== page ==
Do I need a registered company name or can I just invoice as an individual?
It’s an extremely basic question but quite a valid one when you kickoff your career as a freelancer. You must have come across some folks who get paid just fine without incorporating any legal entity but simply using their name. So in such a situation, you might definitely think – ‘Can I invoice a company as an individual too.’
Just like any other service provider, you agreed on a project, offered products and services to a company, then comes a time to get paid. As an inexperienced freelancer, you might stumble with invoicing. Remember, companies are wholeheartedly willing to pay for good work, so it is your responsibility to know the best practices for invoicing as a freelancer.
Here is all you need to know about the legalities and invoicing for your freelancing profession:
As a freelancer, you are the brand and you are a business owner. The freedom and flexibility of working independently have influenced millions around the globe and have encouraged them to fly as a solo entity in the gig economy.
Ever wondered how many freelancers are there around the world?
According to research, U.S. tops the list with roughly around 60 million freelancers followed by India with over 15 million freelancers and the list continues with millions from the rest of the world.
Now the question is, does every freelancer have a registered name? Is the invoice which they send, legal?
In most cases, freelancers do invoice as an individual to a company but only in instances like if the invoice
- States fraudulent charges for services not provided
- Requests for funds instead of payment
- Charges higher than discussed before
the freelancer might fall into legal trouble. So this makes quite evident that the invoice should be accurate, true and clearly have a breakdown of products and services you’ve offered with its rates.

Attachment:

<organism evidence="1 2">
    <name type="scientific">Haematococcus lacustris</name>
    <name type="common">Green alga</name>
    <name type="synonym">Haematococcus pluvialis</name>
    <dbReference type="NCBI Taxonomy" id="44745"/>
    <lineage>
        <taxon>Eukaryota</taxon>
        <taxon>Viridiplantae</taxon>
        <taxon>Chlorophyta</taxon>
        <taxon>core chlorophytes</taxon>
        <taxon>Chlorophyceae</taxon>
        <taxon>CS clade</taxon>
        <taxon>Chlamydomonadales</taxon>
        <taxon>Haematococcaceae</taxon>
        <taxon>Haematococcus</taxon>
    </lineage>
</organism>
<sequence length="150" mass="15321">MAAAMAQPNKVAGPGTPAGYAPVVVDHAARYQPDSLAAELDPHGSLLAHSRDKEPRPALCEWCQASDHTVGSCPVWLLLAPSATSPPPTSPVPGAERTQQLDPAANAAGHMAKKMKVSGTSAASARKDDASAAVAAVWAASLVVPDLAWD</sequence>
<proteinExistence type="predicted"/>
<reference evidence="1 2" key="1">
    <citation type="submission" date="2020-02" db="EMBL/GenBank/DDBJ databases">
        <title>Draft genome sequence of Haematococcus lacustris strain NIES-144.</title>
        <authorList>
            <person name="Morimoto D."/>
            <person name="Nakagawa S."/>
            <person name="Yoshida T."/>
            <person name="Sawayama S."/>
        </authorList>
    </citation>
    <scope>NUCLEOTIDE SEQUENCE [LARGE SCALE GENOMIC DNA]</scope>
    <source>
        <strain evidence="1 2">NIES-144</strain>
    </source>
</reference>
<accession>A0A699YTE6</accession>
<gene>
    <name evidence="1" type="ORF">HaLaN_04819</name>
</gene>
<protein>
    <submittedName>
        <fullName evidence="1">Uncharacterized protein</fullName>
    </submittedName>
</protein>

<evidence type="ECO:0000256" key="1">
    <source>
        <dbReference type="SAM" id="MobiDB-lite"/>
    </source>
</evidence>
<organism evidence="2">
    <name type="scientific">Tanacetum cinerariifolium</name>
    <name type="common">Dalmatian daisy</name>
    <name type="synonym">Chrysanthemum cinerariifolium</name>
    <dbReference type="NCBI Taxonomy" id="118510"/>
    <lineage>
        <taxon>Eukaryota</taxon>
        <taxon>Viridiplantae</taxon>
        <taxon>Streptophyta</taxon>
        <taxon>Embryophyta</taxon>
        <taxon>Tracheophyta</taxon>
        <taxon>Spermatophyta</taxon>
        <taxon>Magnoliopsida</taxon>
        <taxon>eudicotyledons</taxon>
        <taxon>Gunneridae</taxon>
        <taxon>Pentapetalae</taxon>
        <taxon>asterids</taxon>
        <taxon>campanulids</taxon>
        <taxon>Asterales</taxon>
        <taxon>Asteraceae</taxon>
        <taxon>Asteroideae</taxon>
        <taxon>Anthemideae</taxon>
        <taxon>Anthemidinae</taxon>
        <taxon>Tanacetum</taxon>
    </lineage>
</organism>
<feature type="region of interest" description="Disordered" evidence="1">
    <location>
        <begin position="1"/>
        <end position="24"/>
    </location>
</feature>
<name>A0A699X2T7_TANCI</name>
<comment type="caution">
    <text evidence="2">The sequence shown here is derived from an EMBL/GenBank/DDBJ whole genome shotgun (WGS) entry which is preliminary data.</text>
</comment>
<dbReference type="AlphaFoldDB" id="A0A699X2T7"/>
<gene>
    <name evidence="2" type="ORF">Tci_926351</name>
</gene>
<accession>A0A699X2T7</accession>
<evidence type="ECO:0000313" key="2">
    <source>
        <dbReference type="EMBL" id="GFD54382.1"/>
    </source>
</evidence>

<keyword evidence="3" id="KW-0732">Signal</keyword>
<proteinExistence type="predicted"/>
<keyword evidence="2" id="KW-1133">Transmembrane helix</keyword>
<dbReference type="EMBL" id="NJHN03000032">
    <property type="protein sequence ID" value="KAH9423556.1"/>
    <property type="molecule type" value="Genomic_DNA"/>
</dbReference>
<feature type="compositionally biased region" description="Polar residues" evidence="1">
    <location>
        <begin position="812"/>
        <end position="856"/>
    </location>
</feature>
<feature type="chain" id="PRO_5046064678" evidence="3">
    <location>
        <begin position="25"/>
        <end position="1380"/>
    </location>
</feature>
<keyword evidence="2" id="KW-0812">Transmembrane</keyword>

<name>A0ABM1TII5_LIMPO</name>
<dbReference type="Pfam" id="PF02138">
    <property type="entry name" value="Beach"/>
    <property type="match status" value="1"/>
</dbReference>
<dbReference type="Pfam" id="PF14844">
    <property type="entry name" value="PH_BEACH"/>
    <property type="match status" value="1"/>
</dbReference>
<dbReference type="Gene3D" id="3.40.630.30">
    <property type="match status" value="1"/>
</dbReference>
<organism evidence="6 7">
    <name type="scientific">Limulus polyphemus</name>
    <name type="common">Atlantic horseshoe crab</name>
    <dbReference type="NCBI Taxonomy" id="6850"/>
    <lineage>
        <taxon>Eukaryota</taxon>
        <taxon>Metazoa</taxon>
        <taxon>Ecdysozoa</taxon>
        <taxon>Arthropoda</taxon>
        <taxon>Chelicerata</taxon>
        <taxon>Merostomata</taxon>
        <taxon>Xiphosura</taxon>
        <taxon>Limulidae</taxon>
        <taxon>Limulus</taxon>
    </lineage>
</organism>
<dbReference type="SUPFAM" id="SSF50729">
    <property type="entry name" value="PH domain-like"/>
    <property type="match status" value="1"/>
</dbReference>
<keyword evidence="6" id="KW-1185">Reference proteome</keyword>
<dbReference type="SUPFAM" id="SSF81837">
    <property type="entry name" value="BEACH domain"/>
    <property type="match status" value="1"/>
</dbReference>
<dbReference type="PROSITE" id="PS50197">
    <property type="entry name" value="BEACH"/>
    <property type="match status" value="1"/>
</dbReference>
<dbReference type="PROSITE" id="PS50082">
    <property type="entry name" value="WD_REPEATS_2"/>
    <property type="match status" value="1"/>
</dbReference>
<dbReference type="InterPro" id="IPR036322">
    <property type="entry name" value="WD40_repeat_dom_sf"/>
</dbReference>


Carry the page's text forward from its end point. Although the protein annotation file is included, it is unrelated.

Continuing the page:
Even if your freelancing work is not registered, it is always wise to have a contract or a written agreement that includes all information regarding the service request and the service that will be provided. Make sure all the details regarding the invoice is cleared beforehand, also don’t forget to consider the tax laws.
Related article – Legal Documents to Make Freelancing Lawful
Since freelancers enjoy the freedom to work with any client from any corner of the world, it is essential to learn international invoicing laws. Every country has its invoicing regulations.
For example: If you have clients in the European Union then it’s mandatory to display all the services offered, VAT number and charge VAT. For Australian based clients Goods and Services Tax (GST) will be charged on all goods and services provided. Even in Canada, GST is charged but only on the goods that come under the level of sales minimums.
What should a professional freelancing invoice include?
If you have decided to invoice a company as an individual with your name then make sure you incorporate your name on all of your invoices. The name which you use for your business taxes should be on your invoice.
Whether you opt for paper invoice or the digital mode of invoicing, you need to ensure that your invoice predominantly includes:
- Your client’s name and address
- Your name and your business address
- Unique invoice number
- Date of the invoice sent
- Date when the payment is due
- Late fee penalties, if any
- Payment method you accept
Payment options to get paid faster
Make it easy for your clients to pay and also get paid faster by accepting payment in digital forms like credit card, debit card or integrating secured payment gateways like PayPal, Stripe, Braintree, Stripe, Authorize.Net or 2checkout.
Related article – 5 Best Payment Options for Freelancers
Online invoicing software like Billbooks is a great companion for freelancers…
Hassle-free and professional invoicing software for freelancers is tried and tested by myriads of self-employed professionals. Automate the accounting process, create and send professional-looking invoices, set payment reminders and get paid faster online.